The court declines to permit the additional withdrawal from Sigal's guardianship account to pay for the cost of the airline tickets, hotel or other vacation expenses (e.g., tour guide) for Sigal's three siblings and her father, as well as her parents' hotel room. To this end, the court admonishes the family that Sigal's funds "are not community property for family use" (see, Matter of Marmol, supra at 852,quoting Caban v. Lonkey, 53 Misc 2d 171, 172 [Civ Ct, NY County 1967]). Sigal's funds must be "available for [her] support and medical needs during the full span of [her] life expectancy. The future is always uncertain; medical conditions may be exacerbated, recessions may devalue investments, and inflation increase the cost of necessities" (Matter of Marmol, supra at 855). The family should not look to Sigal to pay for their own vacation, or for any other needs not required by Sigal. The family is reminded that these funds inured to Sigal solely as compensation from the tragic and unforseen circumstances forced upon her own life. Therefore, this Court sua sponte directs that the co-guardians must in the future seek prior approval from the Court before incurring any extraordinary expense on behalf of Sigal M. which was not specifically delineated and directed by Judge Asarch in his previous orders.
Accordingly, the guardians' oral application for an order authorizing the guardians to withdraw from the infant guardianship account a sum in excess of $20,000.00 for a family vacation for calendar year 2013 is granted to the extent that the amount of $27,723.61, is permitted to be immediately disbursed to them from Sigal's guardianship account; a further order will issue with respect to the reimbursement of the cost of the wheelchair accessible van upon proper proof.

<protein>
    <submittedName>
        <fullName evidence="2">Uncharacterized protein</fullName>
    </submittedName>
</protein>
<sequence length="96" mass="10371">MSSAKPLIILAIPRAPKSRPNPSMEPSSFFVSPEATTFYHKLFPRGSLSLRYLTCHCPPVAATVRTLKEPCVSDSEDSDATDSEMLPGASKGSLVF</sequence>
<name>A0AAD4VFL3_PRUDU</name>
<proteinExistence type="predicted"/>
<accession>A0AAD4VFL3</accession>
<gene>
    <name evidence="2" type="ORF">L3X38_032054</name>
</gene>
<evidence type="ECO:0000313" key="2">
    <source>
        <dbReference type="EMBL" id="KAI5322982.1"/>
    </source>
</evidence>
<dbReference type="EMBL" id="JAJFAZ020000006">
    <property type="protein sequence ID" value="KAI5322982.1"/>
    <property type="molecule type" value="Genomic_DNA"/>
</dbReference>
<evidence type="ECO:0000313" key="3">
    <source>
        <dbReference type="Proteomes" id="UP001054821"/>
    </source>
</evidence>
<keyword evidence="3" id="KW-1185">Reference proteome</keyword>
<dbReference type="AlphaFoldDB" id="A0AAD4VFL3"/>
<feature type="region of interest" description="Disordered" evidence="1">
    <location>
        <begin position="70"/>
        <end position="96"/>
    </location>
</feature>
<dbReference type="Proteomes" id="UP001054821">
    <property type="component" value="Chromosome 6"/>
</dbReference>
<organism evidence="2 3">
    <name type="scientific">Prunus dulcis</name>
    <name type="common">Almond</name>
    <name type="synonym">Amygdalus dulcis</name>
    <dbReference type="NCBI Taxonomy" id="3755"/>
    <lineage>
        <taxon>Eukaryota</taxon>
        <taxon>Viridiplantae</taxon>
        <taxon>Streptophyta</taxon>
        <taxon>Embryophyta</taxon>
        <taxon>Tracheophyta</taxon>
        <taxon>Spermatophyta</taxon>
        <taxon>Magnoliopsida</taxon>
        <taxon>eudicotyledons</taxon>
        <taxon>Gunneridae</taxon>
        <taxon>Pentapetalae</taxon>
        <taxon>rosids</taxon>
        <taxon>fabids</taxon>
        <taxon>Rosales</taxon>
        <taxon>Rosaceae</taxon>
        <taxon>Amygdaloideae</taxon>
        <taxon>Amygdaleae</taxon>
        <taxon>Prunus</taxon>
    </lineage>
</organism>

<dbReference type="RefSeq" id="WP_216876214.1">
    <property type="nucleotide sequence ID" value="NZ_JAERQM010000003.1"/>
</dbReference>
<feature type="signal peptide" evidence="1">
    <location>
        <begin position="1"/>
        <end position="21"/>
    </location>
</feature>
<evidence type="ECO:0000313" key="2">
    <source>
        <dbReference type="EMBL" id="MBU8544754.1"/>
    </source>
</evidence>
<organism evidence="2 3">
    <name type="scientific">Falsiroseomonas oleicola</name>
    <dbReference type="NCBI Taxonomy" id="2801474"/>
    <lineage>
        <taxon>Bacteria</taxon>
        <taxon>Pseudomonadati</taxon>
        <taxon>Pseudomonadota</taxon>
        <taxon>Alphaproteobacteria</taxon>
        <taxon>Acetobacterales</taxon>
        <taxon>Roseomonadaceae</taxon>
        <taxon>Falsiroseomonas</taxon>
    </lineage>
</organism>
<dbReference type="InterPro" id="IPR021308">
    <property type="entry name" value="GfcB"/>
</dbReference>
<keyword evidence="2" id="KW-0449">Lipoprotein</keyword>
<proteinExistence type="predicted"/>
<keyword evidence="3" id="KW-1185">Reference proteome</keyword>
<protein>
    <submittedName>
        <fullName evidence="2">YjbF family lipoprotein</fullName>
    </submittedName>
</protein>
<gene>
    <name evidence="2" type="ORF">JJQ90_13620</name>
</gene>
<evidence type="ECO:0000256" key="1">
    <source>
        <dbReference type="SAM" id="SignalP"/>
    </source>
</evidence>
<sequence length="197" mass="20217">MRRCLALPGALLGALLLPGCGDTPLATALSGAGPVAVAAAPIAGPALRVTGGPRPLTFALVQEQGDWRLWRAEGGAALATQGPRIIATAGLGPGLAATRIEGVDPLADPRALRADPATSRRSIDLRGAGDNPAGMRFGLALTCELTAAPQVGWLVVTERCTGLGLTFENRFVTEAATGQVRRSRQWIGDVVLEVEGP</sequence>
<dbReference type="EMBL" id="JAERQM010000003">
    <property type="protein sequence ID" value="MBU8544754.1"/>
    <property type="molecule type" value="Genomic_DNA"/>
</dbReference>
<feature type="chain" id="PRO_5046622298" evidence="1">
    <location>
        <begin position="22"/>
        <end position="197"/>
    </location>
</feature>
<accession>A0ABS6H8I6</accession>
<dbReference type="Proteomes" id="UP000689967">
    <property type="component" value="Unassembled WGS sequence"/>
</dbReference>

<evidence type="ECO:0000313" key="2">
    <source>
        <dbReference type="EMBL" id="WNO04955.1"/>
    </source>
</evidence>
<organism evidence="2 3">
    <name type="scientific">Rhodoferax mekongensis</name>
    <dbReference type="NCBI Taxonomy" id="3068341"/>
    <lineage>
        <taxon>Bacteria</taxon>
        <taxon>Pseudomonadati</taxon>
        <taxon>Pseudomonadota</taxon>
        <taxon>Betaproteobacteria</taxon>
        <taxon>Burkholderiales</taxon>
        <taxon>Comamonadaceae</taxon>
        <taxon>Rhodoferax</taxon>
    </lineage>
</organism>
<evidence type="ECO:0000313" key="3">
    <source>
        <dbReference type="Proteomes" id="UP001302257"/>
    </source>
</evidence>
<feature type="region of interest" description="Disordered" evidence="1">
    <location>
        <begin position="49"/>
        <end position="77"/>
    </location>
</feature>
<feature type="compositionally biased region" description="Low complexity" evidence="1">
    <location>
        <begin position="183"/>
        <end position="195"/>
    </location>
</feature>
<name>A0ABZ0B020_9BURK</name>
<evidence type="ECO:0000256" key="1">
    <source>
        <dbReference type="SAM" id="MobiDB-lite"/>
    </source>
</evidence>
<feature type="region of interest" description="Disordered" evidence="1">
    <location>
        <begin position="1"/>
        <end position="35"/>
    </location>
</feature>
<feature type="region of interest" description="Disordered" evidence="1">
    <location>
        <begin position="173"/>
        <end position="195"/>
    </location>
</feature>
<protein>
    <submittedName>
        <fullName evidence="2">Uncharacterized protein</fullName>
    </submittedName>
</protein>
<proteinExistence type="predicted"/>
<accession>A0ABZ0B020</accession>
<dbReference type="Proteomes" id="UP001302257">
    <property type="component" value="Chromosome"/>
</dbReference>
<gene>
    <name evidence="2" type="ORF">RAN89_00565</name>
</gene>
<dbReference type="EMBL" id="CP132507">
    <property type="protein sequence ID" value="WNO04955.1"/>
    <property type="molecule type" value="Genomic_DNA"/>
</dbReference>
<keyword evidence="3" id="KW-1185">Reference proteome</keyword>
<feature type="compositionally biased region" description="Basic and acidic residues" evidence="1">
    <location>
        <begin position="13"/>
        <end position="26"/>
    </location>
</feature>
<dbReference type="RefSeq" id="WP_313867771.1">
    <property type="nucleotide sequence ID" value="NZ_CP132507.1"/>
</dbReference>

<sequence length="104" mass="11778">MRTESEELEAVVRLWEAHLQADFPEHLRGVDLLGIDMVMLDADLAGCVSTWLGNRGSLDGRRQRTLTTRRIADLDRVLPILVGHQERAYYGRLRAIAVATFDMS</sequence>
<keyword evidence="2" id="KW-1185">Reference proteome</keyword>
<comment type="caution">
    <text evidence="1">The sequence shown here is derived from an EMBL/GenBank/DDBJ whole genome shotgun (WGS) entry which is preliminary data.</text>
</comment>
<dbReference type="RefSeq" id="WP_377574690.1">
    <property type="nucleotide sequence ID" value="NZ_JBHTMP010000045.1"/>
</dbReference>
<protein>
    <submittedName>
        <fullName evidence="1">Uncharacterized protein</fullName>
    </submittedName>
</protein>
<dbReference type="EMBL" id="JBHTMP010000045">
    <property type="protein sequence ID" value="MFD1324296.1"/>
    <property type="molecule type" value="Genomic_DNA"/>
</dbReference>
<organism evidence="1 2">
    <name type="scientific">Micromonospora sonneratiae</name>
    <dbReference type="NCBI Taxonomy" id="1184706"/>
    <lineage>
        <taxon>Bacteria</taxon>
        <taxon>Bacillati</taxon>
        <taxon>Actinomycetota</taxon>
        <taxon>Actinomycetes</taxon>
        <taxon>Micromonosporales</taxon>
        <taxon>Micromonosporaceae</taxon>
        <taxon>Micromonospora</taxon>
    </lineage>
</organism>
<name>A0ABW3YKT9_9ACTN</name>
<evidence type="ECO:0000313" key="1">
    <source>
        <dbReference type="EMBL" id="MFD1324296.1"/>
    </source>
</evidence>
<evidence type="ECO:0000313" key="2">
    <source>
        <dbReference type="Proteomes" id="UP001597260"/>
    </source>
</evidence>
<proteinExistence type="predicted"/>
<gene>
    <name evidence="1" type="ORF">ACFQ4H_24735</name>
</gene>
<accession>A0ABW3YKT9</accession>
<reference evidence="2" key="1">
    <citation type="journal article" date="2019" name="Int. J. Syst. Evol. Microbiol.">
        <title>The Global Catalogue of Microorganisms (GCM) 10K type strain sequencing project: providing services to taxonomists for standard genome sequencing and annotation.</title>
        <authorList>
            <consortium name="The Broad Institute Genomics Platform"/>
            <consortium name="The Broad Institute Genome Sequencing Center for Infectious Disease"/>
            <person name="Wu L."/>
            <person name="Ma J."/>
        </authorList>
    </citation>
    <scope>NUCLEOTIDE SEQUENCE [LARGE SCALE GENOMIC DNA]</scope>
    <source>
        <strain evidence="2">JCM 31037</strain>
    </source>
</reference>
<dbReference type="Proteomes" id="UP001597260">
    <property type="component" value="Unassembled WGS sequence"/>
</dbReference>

The foregoing constitutes the decision and order of this Court.
Dated: 11/12/13_______________________ [*9]
Hon. Gary F. Knobel
Acting County Court Judge
Footnote 1: Extraordinary expenses Judge Asarch permitted to be withdrawn pursuant to his December 18, 2006, order included gifts to family members (not to exceed $500.00 per family member in a calendar year); medical and educational therapies (not to exceed $740.00 per month); therapeutic trips taken for Sigal's benefit, including (up to $10,000.00 per year) regular professional cleaning and replacement of Sigal's clothes; adaptive toys and equipment for the exclusive use of Sigal, and maintaining, fueling and insuring Sigal's wheelchair-accessible motor vehicle.
Footnote 2: e.g., on February 14, 2010, and July 11, 2012, Judge Asarch authorized the expenditure of 1.12 million dollars from the guardianship account towards the purchase, construction and renovation of the guardians' real property for the purpose of accommodating Sigal's personal and physical needs.
Footnote 3: See, "Bar Mitzvahs Get New Look to Build Faith," NY Times, Sept. 3, 2013, p.l., col. 1; "Bash Mitzvahs!", New York Magazine, Dec. 2008 ["bar mitzvahs are grander than weddings - weddings often end in divorce but bar mitzvahs last forever."]
Footnote 4:Sigal received bat mitzvah presents in the form of jewelry and other non-liquid gifts instead of the usual custom of giving money to acknowledge the happy occasion.
Footnote 5: This Court declines to follow the "best interests" standard adopted last year by a Court of Claims judge to circumvent the "artificial boundary" created by the "standard principles", and to permit the use of settlement proceeds (from a medical malpractice action against a state hospital) to pay for the necessities in the life of a severely and permanently disabled infant (see, Joyner-Pack v. State of New York, 38 Misc 3d 903, 914-915 [Ct of Claims 2012]).